James Franco breathes life into the most memorable (and quotable) character of 2013 - the rapper/gangster/hoodrat philosopher Alien in Spring Breakers. Precious are the actors who can make a recitation of their possessions endlessly compelling. His adorably winking turn as himself in This Is The End and a brief appearance as a slick sleazeball in a key scene of The Iceman add to the positive side of his ledger. (Plus it's not entirely his fault for being horribly miscast as Oz the Great and Powerful.)
Brie Larson shines as a group home counselor in Short Term 12, projecting strength and maturity beyond her years, and combining them with a vulnerability that allows her to bend but not break. Now the ball is in the industry's court to hire her for more than just the stellar work she does in obligatory (and nearly silent) girlfriend/sister roles in the likes of The Spectacular Now and Don Jon.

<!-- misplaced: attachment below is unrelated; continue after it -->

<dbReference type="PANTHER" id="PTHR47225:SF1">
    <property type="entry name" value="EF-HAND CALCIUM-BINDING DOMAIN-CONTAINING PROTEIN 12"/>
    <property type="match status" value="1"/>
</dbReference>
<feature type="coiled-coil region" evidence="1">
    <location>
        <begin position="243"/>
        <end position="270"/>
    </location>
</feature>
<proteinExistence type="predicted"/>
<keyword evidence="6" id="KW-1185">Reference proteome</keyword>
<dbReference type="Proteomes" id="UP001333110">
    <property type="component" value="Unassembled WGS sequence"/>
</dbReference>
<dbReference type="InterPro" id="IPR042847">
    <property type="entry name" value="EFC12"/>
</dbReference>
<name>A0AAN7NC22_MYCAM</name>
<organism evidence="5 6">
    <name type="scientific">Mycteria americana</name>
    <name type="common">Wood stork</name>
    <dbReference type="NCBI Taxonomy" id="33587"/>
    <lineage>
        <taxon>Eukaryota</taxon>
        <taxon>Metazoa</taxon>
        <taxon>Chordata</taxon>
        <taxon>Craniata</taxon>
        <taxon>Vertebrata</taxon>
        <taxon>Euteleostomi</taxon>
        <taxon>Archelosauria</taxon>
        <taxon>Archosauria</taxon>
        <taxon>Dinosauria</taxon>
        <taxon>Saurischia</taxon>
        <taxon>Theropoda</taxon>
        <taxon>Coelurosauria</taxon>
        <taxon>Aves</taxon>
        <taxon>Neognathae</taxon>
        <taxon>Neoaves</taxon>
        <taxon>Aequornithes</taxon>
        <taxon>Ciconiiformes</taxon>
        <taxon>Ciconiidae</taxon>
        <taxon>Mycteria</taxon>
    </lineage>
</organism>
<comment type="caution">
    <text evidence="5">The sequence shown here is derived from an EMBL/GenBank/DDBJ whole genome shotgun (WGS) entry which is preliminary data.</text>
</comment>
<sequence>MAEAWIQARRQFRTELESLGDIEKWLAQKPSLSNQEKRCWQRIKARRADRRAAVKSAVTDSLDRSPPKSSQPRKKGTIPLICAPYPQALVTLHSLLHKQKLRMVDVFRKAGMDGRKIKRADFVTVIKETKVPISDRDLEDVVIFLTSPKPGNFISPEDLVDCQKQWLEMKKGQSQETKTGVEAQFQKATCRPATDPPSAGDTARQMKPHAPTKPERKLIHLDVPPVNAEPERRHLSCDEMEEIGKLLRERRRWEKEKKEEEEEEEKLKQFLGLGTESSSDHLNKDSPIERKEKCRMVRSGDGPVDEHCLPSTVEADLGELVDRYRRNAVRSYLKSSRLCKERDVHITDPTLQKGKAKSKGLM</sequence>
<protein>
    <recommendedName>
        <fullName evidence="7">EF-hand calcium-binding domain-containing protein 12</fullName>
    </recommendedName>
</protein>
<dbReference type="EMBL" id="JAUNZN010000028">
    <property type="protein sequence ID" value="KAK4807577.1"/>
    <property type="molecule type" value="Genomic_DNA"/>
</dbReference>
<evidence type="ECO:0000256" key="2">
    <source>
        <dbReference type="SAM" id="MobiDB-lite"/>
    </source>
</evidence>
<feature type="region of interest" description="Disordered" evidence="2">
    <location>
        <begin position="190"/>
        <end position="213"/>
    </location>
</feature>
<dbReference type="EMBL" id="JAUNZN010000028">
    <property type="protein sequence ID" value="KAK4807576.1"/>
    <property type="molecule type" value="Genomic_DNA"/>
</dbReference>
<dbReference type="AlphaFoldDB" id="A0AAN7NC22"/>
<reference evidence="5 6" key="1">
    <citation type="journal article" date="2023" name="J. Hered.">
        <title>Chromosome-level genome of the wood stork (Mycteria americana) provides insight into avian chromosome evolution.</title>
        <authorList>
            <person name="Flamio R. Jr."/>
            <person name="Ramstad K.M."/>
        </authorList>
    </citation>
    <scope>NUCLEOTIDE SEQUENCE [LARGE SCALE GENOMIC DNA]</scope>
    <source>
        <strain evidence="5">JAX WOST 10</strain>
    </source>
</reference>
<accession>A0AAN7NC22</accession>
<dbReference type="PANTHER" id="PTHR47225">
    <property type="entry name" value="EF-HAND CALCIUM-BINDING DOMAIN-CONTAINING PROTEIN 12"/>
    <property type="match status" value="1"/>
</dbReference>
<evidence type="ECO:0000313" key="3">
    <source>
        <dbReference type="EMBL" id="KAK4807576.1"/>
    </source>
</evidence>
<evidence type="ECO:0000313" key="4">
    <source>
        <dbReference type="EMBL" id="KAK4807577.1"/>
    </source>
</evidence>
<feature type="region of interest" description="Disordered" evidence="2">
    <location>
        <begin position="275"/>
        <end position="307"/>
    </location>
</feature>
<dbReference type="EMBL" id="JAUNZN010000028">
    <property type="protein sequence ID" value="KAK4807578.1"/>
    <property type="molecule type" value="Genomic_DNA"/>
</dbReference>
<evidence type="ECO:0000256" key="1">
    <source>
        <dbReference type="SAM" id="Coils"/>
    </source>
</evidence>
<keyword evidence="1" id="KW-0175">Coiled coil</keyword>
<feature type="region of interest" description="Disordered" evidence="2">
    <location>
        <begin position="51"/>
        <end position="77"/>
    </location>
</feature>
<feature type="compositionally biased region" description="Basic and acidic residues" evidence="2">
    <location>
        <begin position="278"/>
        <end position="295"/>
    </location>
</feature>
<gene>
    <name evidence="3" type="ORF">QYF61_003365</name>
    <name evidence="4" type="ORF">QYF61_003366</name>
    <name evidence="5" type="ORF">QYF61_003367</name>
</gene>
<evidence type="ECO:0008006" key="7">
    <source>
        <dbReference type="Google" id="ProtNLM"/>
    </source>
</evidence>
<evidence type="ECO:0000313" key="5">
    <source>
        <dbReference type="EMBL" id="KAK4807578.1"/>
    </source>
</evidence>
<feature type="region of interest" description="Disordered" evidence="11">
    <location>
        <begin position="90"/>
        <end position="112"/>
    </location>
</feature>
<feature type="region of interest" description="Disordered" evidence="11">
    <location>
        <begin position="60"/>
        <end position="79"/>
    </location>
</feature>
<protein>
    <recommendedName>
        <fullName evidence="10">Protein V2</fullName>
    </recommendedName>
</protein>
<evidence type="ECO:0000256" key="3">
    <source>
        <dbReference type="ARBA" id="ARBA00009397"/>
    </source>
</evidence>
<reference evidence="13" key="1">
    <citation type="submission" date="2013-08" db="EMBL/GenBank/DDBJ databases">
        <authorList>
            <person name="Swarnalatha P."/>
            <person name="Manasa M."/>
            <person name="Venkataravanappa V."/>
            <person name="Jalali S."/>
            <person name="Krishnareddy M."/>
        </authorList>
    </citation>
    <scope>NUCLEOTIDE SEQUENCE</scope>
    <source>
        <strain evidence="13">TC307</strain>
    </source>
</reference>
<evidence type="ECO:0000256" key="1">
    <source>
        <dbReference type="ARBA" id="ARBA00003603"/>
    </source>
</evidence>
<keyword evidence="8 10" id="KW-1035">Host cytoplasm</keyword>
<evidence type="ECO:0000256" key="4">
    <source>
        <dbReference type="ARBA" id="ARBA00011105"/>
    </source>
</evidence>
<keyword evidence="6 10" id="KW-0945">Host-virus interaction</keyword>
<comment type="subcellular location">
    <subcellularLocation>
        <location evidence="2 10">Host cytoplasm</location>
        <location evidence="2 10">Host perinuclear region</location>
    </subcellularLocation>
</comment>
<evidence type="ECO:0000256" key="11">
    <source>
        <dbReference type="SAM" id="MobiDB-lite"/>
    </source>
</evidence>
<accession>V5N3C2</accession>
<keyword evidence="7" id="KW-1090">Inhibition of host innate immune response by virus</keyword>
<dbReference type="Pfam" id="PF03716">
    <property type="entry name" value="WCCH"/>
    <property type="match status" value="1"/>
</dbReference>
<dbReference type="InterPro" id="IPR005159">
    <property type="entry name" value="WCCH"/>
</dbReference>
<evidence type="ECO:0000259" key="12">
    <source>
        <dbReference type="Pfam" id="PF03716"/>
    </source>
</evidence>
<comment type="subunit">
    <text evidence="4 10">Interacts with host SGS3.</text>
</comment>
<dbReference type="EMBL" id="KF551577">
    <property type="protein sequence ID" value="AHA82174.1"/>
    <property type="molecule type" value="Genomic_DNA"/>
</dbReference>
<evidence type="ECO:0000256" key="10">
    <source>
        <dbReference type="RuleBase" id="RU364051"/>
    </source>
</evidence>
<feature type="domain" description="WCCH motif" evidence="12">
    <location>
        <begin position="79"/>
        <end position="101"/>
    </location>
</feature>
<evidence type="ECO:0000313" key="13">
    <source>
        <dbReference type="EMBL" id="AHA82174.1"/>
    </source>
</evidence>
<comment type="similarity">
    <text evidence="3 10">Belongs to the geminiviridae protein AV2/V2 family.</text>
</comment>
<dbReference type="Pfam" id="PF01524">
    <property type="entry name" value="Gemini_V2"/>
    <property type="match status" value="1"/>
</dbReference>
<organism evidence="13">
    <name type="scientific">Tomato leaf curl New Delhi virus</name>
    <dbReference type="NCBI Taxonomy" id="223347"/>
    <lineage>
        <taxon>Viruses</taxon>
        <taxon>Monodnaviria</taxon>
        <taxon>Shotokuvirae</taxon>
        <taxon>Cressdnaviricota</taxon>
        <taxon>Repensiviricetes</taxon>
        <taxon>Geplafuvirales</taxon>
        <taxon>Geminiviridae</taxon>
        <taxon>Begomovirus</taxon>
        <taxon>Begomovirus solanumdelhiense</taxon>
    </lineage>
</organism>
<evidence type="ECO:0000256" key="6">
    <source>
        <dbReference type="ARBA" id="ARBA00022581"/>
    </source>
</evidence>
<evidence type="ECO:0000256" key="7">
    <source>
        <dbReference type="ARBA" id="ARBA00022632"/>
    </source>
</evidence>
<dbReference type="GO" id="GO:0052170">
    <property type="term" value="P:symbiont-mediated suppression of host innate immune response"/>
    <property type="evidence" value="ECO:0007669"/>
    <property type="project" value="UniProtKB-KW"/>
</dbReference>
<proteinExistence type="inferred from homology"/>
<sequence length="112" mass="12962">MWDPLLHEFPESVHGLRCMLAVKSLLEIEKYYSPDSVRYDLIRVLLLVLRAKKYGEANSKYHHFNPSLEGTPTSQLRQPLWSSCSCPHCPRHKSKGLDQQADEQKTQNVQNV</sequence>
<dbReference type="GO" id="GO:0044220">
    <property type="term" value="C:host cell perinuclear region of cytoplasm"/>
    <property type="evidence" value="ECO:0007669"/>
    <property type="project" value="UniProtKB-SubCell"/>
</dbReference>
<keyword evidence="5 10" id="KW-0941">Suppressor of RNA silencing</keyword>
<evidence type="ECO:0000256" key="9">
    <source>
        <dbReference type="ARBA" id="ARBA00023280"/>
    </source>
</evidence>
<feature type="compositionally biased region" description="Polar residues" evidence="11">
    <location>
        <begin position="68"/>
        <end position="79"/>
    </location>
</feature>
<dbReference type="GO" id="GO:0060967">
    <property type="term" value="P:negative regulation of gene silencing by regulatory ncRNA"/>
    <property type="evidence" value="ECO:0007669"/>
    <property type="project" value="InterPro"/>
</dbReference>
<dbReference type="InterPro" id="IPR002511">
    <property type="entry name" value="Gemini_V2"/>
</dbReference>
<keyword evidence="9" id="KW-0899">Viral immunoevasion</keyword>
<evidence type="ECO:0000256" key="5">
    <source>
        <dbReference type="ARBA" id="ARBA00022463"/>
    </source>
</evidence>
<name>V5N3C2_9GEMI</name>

Leonardo DiCaprio pulls off a nifty trick in The Wolf of Wall Street, a role that not only tests the limits of his charisma in getting us to care about an irredeemable douchebag, but also reveals his prowess for physical comedy. Similarly, Oscar Isaac finds the humanity in the prickly protagonist of Inside Llewyn Davis, and complements it with excellent singing performances. And Michael B. Jordan shoulders the burden of Fruitvale Station's commentary on race and justice, compressing a multitude of heady issues into a single human life.